Images of people activate a designated region of our brain, called the superior temporal sulcus (STS; Allison, Puce, & McCarthy, 2000).
In particular, faces activate the fusiform gyrus (Puce et al., 1996).
In other studies, researchers found that people detect changes in faces more easily than in other objects (e.g., clothes; Ro, Russell, & Lavie, 2001).
However, faces need to be upright (Eastwood, Smilek, & Merikle, 2003). Thanks to the face inversion effect, we’re slower to detect inverted faces (Epstein et al., 2006).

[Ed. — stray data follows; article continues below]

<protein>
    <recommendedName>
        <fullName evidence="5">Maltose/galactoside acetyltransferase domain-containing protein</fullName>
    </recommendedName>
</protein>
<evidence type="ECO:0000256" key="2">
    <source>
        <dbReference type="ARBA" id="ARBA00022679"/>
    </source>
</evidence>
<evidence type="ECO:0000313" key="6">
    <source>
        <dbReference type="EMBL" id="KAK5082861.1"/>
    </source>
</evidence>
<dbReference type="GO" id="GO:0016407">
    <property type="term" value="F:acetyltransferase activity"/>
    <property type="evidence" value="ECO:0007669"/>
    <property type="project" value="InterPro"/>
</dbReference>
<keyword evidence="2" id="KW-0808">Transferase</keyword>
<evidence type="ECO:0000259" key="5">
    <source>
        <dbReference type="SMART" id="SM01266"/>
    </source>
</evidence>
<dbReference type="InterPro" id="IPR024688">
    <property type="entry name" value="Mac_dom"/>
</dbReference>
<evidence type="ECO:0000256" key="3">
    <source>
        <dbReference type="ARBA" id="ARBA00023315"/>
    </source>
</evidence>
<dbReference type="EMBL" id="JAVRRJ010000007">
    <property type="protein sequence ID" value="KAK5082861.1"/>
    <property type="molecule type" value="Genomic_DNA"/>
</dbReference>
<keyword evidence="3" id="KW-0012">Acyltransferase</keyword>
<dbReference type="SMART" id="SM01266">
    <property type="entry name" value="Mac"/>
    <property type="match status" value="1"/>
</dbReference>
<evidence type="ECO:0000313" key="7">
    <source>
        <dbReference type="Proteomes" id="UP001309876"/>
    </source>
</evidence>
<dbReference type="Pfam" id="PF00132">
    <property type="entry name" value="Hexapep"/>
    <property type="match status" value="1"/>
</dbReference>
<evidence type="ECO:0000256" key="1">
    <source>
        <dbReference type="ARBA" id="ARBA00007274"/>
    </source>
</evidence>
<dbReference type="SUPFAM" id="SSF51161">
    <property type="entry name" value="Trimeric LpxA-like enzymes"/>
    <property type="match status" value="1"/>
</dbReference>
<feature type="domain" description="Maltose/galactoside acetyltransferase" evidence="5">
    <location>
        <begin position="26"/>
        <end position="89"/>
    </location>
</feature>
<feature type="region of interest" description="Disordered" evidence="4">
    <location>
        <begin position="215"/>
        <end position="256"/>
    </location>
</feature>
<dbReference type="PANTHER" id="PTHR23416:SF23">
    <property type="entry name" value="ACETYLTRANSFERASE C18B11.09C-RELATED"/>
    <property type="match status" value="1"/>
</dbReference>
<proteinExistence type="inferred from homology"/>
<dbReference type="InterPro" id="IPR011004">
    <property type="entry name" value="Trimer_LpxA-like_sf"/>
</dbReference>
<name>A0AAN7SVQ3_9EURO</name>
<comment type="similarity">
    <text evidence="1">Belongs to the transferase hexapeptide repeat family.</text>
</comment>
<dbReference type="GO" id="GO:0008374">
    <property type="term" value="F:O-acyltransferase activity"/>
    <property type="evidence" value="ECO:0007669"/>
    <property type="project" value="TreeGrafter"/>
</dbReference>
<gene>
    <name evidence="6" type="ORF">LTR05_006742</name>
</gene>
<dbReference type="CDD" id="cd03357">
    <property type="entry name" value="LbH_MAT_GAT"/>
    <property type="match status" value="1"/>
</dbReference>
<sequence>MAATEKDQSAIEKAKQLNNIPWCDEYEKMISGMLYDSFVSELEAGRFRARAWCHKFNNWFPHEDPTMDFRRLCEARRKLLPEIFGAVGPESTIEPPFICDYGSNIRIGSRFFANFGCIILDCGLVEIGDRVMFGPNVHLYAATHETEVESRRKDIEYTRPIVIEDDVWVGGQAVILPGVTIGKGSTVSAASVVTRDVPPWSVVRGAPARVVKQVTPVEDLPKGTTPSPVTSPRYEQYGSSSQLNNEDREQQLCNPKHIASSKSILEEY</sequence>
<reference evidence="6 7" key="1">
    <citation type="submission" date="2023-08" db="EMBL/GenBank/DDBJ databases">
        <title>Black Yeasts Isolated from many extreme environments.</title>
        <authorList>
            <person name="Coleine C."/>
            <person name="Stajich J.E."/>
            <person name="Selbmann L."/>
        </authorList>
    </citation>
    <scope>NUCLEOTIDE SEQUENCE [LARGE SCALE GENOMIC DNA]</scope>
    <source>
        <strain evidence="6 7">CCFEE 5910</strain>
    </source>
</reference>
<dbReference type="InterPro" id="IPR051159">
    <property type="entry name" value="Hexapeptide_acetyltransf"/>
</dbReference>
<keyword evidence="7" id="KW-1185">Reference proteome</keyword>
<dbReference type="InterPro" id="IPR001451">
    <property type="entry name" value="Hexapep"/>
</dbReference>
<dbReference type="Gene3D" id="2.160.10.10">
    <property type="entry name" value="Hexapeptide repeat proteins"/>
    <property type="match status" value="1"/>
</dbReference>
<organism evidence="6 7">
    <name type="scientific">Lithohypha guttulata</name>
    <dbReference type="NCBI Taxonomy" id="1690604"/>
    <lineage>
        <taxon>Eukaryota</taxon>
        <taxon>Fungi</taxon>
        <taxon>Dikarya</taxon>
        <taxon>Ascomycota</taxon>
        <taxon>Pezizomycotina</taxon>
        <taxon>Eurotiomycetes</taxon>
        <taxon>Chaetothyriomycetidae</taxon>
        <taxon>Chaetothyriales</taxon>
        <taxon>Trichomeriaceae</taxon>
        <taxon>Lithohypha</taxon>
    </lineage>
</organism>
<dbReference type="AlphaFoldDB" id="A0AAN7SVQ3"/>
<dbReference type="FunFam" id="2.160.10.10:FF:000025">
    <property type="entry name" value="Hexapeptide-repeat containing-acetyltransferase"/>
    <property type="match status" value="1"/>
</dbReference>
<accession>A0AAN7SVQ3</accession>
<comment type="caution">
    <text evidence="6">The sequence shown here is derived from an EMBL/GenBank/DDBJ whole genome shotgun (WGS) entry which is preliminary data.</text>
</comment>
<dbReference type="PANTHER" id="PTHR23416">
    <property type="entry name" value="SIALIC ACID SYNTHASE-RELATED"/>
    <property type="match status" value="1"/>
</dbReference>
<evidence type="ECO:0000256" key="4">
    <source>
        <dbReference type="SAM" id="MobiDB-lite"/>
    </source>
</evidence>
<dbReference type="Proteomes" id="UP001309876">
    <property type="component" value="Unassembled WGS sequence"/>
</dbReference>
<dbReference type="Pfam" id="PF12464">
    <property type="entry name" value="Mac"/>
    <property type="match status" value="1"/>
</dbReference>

Also, here’s a question. What makes a face…well…a face? When does our brain stop recognizing a face?
Turns out, our brain looks for underlying geometric patterns:
…our first study indicated that the overall geometric configuration provided by the facial features, rather than individual features, was how a culture defined the emotional representation. (Aronoff, 2006, p. 85)
Ironically, schematic faces can be more attention-grabbing than realistic faces because they are built with geometric shapes.